- If the travel is business, 2 sets of business clothing (depending on duration of trip)
- A small travel packet of powdered laundry soap in case hand washing is necessary
- Necessary travel documents
- Travel size shampoo, conditioner, dental care products and soap
- A reusable bag for shopping or day trips
Packing for Children
Minimalist packing for children can be more challenging, as children need more items, depending upon their age, than do adults. No parent wants to be left with a child crying for a favourite toy item which is sitting nicely on a shelf at home.
Minimalist packing for children is possible though, with a bit of thought and an organised mind. Listed below are some items to consider with the packing (depending on age):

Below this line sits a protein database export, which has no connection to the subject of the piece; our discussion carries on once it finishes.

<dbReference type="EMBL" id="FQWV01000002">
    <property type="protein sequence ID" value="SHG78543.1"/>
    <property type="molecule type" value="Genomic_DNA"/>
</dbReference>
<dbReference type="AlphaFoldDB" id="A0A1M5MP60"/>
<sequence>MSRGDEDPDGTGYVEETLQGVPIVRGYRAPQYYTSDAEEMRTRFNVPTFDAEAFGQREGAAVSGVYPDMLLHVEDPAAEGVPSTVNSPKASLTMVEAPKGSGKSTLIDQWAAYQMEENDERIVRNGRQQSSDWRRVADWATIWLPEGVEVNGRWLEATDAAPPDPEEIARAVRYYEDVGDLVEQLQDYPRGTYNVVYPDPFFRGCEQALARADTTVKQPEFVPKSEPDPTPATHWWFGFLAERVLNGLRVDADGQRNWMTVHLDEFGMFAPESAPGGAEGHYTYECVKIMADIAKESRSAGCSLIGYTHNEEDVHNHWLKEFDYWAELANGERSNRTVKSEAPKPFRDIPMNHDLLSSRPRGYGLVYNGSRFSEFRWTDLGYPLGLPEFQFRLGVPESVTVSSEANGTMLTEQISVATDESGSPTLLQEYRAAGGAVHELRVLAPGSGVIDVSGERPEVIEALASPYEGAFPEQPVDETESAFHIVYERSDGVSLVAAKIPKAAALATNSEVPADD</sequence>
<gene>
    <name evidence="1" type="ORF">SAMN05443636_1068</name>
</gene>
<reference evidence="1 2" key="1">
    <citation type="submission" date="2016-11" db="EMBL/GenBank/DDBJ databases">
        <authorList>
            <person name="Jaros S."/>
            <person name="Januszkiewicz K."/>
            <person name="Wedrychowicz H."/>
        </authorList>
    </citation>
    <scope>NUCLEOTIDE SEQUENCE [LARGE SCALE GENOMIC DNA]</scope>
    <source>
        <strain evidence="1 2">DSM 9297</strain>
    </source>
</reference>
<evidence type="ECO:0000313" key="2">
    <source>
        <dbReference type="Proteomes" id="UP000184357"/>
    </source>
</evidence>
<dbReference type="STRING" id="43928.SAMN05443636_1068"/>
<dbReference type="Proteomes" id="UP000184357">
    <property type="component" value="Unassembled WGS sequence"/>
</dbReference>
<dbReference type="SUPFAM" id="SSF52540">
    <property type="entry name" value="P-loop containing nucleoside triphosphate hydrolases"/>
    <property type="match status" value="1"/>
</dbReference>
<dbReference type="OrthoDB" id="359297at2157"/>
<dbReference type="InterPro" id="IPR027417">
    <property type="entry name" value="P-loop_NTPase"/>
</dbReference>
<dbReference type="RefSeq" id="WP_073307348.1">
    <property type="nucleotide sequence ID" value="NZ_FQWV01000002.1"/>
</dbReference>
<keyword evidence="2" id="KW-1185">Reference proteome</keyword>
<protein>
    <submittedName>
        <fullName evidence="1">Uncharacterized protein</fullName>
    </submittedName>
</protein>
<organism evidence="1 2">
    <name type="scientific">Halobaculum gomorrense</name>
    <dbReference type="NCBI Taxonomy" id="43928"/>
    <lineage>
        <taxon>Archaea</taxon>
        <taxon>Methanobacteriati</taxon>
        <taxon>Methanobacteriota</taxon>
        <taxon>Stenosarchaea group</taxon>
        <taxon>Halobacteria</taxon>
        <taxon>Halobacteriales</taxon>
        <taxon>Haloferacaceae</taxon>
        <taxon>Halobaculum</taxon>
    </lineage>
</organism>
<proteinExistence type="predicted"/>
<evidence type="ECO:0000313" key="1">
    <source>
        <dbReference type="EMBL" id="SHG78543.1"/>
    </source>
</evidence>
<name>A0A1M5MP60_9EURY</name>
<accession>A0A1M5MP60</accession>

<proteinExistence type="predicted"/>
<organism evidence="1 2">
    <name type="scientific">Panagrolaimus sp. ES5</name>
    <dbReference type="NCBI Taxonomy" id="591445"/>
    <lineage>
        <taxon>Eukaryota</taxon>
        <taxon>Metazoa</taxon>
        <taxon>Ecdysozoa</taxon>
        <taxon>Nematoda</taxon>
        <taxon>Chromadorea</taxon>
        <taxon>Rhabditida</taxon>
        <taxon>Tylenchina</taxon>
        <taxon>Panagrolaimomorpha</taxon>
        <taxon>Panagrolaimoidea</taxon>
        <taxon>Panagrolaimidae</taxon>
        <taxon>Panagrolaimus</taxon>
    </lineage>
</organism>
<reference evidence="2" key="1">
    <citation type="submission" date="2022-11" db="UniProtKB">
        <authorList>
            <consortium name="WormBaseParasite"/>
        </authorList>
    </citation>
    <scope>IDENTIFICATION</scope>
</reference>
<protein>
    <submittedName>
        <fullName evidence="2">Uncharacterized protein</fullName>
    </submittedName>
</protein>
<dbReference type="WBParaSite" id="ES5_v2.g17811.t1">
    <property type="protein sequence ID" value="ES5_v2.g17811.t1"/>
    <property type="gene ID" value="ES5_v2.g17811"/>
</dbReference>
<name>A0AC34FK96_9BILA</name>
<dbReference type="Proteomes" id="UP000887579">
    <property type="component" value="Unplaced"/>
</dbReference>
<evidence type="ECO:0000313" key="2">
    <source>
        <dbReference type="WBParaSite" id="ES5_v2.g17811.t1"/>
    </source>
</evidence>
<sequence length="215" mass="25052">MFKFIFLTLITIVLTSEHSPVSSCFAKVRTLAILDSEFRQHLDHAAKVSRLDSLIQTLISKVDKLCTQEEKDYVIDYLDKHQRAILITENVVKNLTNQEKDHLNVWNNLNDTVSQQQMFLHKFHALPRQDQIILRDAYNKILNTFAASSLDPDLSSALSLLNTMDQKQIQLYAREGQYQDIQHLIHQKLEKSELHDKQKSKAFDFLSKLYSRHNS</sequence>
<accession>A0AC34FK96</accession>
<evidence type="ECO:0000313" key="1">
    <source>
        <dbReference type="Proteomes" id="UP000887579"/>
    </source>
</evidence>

- Hygiene items and necessities
- If there is a possibility for washing, packing only a few changes of clothing should suffice
- The favourite small toy or item
- Resealable bag of snacks
- Activities such as portable games and chargers or colouring books and crayons
Extend your minimalism to your accommodation
Minimalism does not stop with luggage. Sustainable actions can be taken at the chosen accommodation as well, in order to reduce water usage.
Have you ever noticed the signage at hotels which instructs with the ways guests can signal what they would prefer done with their towels, by their placement? Or that a guest can choose not to have their bed linens changed daily? Both of these actions save water in the destination, by not washing the guests laundry items every day.